Blues straight from the hills

A veteran of the genre, Mississippi-born Robert Belfour hums and strums at the Barby Club in Tel Aviv.

 Robert Belfour 370 (photo credit: Deskalibrada Mental)
Robert Belfour 370
(photo credit: Deskalibrada Mental)
Robert Belfour’s forthcoming gig at the Barby Club on August 23 is a rare opportunity to catch one of the veteran master bluesmen do his thing on stage here.
Now 71, Mississippi-born Belfour comes from near the cradle of the blues, from where it all started.
However, although he hails from the Deep South, Belfour was born and brought up near Holly Springs, Mississippi, the hill area in the northern part of the state. This neck of the woods has a distinctly different culture and musical vibe from the better known Delta region, and Belfour considers himself a proponent of what he calls “Mississippi hill country music.”
Belfour was surrounded by the blues from the word go and got an early start to his musical education from his father, Grant Belfour, who played a mean blues guitar. Other local artists had a lasting effect on young Belfour’s musical evolution, including the likes of Otha Turner and R. L.
Burnside and particularly Junior Kimbrough.
Belfour Sr. died when Robert was 13, and he had go out to work to help support his mother’s efforts to keep the wolves at bay.
Meanwhile, the youngster used what little spare time he had to hone his instrumental and vocal skills. Over the years he developed a distinctive rhythmic, riffy playing style, with great attention to detail and complex fingerwork, while his powerful vocals led to some calling him “Wolfman”.
Belfour is the genuine article. He not only learned his craft from homespun local musicians who played the blues purely for the love of it, but he also accumulated plenty of requisite tough real life experiences. He married at the age of 19 and moved to Memphis, Tennessee, and worked in construction for 35 years.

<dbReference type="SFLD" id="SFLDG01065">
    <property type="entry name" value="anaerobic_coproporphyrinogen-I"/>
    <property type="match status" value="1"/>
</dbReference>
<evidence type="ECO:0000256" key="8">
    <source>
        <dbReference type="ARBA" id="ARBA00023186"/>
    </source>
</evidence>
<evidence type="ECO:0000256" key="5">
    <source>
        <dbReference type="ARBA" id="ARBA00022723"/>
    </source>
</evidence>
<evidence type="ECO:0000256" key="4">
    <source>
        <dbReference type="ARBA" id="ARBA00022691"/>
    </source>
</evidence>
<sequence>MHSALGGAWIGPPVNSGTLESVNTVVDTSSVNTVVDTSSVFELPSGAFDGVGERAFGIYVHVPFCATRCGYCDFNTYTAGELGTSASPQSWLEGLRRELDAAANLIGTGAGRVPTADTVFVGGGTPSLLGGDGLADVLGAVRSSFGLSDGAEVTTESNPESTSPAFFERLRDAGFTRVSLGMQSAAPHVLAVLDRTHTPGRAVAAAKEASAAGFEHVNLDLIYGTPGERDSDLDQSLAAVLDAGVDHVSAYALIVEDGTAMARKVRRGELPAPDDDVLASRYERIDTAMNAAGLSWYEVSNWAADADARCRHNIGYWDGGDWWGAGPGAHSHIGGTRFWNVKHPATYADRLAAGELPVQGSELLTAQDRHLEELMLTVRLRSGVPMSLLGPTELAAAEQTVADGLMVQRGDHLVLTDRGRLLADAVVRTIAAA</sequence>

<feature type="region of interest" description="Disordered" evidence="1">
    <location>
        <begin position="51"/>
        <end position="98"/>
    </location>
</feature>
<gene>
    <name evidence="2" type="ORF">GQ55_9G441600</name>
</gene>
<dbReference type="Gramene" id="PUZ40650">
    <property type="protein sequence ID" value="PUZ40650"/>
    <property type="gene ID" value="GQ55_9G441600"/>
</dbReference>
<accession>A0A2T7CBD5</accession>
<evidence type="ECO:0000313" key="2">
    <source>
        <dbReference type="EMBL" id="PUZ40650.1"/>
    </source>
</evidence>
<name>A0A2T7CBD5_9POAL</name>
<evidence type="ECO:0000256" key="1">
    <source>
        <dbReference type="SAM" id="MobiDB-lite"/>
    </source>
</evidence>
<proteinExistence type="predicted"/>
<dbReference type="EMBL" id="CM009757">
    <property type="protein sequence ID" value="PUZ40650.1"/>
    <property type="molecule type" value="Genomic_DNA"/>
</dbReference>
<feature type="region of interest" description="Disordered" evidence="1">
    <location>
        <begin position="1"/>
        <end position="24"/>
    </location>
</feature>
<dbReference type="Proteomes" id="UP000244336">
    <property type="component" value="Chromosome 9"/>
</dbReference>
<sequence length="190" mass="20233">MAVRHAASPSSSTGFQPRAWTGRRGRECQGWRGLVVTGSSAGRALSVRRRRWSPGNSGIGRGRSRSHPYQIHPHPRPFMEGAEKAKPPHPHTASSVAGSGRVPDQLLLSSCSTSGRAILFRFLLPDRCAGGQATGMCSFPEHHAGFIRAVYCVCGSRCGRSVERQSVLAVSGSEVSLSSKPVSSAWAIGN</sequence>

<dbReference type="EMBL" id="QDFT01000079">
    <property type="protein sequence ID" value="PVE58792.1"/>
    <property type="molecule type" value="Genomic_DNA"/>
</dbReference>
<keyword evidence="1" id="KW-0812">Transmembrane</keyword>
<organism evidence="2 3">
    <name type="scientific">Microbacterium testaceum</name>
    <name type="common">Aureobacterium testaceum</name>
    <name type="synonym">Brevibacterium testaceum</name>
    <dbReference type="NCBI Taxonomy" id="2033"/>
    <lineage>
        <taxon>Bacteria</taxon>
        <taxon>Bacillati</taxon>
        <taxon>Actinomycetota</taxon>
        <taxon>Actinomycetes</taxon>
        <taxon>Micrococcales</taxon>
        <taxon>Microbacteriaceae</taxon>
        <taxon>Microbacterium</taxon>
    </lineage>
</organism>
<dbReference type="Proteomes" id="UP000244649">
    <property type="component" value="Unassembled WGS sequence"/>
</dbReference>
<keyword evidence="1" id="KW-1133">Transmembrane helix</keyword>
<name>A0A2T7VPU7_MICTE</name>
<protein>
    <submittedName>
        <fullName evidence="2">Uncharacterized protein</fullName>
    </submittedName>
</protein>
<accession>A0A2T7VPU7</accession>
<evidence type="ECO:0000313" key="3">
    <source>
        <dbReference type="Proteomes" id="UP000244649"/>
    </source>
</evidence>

He only started considering music as a serious occupation around 30 years ago when he began playing at various joints on downtown Memphis’s Beale Street.
His big break came in 1994 when he was recorded by blues researcher and ethnomusicologist Dr. David Evans. Eight of the numbers Evans captured eventually found their way onto a compilation put out by German label Hot Fox called The Spirit Lives On: Deep South Country Blues and Spirituals in the 1990s. This led to a recording deal with Fat Possum Records and the release in 2000 of Belfour’s first album as leader, What’s Wrong with You. That was followed three years later by Pushin’ My Luck.
The recordings helped to get Belfour’s name out. He initially attracted the attention of blues lovers in Germany and began touring there regularly. The word also got around to other parts of Europe and, paradoxically, he became a feature of the European blues circuit before Americans outside Memphis cottoned on to the fact that there was a seasoned bluesman worth listening to.
While acknowledging the influences around him when he growing up, Belfour prides himself on the fact that he found his own way through the mysteries of the art form. In an interview he gave to blues enthusiast Rick Webb in 2007, Belfour refuted the claim that Junior Kimbrough had taught him to play. “Once I was being interviewed they asked me: ‘You knew Jr. Kimbrough didn’t you?’ and I’m like ‘Yeah, I knew Jr.
Kimbrough, I see him some time, every so often,’” said Belfour.
“They said, ‘He learnt you how to play, didn’t he?’ I say ‘No!’ They were gonna give him that credit for learning me how to play, but I learned my own self by ear.”
Belfour says he got his blues ear in by listening to records by some of the giants of the music like John Lee Hooker, Muddy Waters and Lightning Hopkins. He also learned different guitar tunings, including the “Spanish” open tuning variety, a popular option for slide guitar playing.
There is also a gospel feel to some of Belfour’s work, which attests to his early training as a choirboy in his local church.
Despite opting for the secular blues, Belfour says he remains a believer. “Now I do blues, but I don’t put my whole soul in the blues... I still believe in the man upstairs...,” he told Webb.
Robert Belfour will perform at the Barby Club in Tel Aviv on August 23 at 9:30 p.m. For tickets and more information: (03) 518-8123 and